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'Don't unfriend, but do check': How to handle COVID-19 misinformation online
EDMONTON -- The amount of misinformation available online is staggering and it's constantly being shared and spread.
Now there's a way to find out what is real and what is nonsense using a new program called 'Check Then Share.'
"There's good science that suggests if you can just nudge people to think about accuracy, to pause before they share, we can have a real impact on the spread of misinformation which has become a huge issue in the context of the coronavirus," University of Alberta professor Timothy Caulfield said on CTV Morning Live Edmonton.
The campaign asks people to use an evidence-based approach to decide if the information is factual. Check where the information came from, check that it's from a trusted, credible source and check what public health authorities and governments are saying about it.
And once you've confirmed all of that checks out, you can confidently share it online.
According to Media Smarts, "sharing good content helps crowd out the fakes."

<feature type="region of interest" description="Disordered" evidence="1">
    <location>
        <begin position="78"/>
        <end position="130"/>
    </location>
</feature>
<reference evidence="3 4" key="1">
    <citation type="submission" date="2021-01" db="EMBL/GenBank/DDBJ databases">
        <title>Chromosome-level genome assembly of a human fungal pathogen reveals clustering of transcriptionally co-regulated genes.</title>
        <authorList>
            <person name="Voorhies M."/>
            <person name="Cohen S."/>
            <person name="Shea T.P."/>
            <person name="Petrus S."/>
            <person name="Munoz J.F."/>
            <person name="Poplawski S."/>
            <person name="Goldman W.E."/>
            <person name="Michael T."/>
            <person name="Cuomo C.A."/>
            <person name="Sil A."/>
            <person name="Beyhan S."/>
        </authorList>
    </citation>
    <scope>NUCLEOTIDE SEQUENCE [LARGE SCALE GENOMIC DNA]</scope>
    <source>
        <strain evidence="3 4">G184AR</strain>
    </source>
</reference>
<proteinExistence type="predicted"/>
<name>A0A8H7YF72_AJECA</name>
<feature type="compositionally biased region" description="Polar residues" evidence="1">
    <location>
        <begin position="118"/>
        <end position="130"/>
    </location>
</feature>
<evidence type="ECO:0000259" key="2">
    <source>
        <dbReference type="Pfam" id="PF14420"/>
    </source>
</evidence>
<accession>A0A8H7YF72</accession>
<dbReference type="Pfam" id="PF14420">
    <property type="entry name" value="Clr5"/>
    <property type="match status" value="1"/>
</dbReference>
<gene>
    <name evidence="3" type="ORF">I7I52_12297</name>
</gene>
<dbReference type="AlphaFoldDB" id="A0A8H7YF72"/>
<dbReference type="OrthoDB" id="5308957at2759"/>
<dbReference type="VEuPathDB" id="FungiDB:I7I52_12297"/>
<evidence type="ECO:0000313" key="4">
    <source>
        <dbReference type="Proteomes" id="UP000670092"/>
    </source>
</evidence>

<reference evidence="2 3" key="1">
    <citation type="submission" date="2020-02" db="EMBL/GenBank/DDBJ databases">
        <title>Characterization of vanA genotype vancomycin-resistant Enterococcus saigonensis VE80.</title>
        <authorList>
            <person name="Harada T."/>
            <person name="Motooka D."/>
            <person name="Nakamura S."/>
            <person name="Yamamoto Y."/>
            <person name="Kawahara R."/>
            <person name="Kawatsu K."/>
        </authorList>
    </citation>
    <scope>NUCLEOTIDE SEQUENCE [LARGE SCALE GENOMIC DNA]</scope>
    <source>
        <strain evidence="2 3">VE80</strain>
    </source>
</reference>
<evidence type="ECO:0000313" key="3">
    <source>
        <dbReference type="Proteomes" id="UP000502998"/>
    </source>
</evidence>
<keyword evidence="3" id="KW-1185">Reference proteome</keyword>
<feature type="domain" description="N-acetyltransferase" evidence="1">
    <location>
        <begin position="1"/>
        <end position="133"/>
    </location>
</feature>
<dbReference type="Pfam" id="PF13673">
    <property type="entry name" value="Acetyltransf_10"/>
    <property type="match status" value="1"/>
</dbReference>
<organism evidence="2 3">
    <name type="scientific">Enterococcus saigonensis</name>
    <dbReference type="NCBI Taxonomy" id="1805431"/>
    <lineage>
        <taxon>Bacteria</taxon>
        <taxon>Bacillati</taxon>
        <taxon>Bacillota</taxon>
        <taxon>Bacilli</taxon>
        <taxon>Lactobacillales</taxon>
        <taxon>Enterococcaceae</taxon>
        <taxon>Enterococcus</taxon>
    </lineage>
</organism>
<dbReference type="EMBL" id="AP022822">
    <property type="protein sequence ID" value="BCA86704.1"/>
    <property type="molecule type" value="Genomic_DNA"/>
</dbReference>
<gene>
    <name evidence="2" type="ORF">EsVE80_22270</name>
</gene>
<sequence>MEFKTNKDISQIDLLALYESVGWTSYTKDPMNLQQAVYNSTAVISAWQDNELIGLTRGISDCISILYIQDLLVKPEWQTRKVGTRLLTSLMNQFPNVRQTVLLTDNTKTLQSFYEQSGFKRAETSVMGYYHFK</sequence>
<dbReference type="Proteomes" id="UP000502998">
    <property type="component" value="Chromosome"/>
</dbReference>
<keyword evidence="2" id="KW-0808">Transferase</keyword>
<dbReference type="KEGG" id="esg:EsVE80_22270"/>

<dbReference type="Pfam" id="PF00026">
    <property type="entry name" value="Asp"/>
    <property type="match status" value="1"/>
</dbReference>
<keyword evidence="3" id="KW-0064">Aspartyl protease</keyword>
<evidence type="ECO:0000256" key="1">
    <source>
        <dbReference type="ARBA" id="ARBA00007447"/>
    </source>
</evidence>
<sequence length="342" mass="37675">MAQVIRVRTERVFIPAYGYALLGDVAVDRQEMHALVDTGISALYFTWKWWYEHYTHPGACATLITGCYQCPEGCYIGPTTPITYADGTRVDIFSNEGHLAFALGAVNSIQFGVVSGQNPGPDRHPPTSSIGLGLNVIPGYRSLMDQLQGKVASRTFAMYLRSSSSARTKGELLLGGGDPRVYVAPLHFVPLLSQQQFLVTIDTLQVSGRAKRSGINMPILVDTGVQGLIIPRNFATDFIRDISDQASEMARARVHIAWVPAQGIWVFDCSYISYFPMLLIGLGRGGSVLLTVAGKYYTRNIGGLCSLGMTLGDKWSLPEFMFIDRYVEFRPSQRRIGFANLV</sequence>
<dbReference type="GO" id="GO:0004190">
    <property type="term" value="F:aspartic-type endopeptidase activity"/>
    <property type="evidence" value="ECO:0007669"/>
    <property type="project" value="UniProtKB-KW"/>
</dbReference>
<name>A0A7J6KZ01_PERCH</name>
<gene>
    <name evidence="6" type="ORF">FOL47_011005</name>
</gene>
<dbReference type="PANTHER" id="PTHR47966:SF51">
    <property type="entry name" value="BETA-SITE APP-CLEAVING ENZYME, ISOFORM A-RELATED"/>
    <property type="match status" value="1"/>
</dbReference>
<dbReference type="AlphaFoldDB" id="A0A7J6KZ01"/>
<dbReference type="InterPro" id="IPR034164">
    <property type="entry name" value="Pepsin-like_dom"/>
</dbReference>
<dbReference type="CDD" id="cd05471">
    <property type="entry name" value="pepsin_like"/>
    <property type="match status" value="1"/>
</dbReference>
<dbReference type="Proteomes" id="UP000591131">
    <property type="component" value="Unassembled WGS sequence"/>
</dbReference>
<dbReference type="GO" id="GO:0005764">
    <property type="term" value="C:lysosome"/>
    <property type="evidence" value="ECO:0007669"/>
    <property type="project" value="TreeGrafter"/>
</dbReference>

"Research that suggests when times are uncertain, when there's a lot of fear, when the science is still evolving, that creates really fertile ground for conspiracy theories and for misinformation to fill in the gaps," Caulfield explained. "People want a complete story about what's going on and conspiracy theories can offer that."
If someone you know is sharing misinformation online, he suggests telling them.
"Don’t unfriend, but do check. Check before you share," Caulfield said.
"I think it is a good idea to point them to a trusted source, to point out the breakdowns in logic," he added. "Studies show if you do that you can have an impact, and suggest there's better evidence out there."
MediaSmarts is a not-for-profit organization focused on digital and media literacy.